I tried raising a flock of one of these older egg laying breeds, a rare old type called Minorcas that are a beautiful glossy black. The flock was housed in a “mobile” house in a cow paddock, too heavy to move but built to be unbolted and moved in sections. I never did get around to moving it even once, partly because the birds prefer to roost in a familiar spot, making shifting home a dangerous activity if they got lost at night. Such structures are a difficult balancing act between strength and weight, so they can be moved but maintain structural integrity in the process. They also need to be heavy enough to not blow away during storms, and well insulated enough to not turn into an oven during summer. Some form of predator protection is also needed, with a series of electric lines running around the pen doing a good job for me, but requiring constant fixing and nightly activation. Despite having unlimited free ranging opportunities the flock still required large amounts of concentrated feed to lay well. We found peak egg production overlapped with peak goat milk production, and the time spent milking and tending chickens meant there was little time left over to do anything else. The flock and their house were sold off.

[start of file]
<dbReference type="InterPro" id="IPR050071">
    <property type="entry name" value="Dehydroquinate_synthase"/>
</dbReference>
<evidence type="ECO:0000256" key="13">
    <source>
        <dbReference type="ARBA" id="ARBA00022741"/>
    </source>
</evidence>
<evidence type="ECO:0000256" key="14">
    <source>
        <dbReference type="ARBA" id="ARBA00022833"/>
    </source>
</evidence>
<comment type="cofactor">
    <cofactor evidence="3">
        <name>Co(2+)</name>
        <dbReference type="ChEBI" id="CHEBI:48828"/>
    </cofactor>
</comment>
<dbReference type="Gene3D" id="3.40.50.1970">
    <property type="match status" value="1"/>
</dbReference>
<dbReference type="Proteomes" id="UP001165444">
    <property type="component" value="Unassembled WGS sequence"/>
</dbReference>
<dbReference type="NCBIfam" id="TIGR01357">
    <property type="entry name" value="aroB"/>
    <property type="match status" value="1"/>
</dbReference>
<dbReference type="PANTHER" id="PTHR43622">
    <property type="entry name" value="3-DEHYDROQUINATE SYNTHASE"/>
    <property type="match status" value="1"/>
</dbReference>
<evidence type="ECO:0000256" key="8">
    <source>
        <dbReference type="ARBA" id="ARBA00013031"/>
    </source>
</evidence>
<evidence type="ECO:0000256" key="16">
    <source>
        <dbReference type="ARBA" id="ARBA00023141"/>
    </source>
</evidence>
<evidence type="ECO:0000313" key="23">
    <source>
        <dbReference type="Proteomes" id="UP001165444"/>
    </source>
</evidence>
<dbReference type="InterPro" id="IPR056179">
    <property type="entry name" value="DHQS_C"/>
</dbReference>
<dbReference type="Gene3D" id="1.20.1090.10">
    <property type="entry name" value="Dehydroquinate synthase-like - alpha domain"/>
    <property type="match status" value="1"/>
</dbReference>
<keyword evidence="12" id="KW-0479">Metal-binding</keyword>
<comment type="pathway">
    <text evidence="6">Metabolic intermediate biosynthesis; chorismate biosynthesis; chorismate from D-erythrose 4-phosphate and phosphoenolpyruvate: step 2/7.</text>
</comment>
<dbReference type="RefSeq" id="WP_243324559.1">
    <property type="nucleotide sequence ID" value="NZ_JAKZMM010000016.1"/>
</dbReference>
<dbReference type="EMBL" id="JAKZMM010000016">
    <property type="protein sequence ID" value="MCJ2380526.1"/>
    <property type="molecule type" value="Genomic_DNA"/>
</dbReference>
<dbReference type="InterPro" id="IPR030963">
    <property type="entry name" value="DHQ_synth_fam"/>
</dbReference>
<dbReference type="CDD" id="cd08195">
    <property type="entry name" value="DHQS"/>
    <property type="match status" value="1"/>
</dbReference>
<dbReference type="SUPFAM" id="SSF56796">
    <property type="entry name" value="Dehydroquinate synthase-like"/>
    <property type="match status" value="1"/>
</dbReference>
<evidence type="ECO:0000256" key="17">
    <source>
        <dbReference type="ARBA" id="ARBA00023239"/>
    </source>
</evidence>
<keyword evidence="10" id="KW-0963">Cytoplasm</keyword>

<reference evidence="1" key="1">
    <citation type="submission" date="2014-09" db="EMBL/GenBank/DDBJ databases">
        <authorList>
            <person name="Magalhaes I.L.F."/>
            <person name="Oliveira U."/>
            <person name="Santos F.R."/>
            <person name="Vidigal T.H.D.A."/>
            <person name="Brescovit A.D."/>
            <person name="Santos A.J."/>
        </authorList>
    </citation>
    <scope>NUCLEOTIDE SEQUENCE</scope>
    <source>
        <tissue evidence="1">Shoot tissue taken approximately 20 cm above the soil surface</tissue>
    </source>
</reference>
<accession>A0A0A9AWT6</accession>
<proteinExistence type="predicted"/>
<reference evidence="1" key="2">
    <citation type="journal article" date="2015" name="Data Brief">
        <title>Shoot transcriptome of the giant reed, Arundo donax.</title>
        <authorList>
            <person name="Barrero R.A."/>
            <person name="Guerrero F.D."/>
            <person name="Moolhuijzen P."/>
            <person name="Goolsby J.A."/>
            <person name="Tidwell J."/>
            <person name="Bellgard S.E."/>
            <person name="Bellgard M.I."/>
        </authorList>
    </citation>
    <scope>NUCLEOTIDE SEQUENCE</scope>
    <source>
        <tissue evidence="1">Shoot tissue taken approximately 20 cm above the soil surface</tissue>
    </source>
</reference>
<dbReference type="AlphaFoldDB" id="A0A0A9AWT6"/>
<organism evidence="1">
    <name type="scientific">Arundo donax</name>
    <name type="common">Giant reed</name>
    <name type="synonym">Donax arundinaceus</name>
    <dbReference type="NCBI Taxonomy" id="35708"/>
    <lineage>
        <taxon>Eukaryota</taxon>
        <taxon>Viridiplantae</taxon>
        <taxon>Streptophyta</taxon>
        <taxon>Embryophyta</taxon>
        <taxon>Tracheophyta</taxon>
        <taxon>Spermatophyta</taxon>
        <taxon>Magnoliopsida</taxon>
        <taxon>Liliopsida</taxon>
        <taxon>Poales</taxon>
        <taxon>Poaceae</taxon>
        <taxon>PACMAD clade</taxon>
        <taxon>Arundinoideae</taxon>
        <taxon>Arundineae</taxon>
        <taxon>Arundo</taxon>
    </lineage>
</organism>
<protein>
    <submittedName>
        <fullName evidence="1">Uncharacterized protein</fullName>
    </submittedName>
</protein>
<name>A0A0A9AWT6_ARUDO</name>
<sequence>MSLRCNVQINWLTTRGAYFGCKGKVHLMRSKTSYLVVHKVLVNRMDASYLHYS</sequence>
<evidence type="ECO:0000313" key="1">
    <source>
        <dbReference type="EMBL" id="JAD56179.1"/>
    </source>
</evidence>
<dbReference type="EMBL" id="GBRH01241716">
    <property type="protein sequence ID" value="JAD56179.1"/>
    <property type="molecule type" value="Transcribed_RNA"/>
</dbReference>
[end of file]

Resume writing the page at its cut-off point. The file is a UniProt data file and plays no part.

Chickens raised this way don’t actually produce anything. What is really happening is that they are taking the concentrated feed bought at the store (which is itself just the embodiment of concentrated fossil fuels, plus a bit of eroded topsoil), burning off all the carbohydrate energy and converting about one third of the protein into eggs. That cheap 20 kg bag of grain could keep a starving family alive for a week, or produce a couple dozen eggs for your amusement. As such laying hens do not make any sense in this industrially supported context (and yes even expensive organic grain is grown and transported by diesel powered machines). Originally laying hen flocks were an add-on to a grain growing and storing operation, which were common in most villages in pre-industrial farming. Peasants would not feed grain to the chickens unless there was a surplus. In good years the granaries would not be empty by the time the next harvest was coming in, so chickens were a way of converting the old, low quality grain into something more useful when there was plenty of grain to meet human needs, plus food scraps when available. Other omnivorous livestock like pigs operate much the same way, for example being added to a dairy to use surplus milk and by-products from butter and cheese making and convert it into a storable form, a literal piggy bank. These are not producing elements of an agricultural system, rather their job is transformation of large amounts of low quality food into small amounts of high quality food.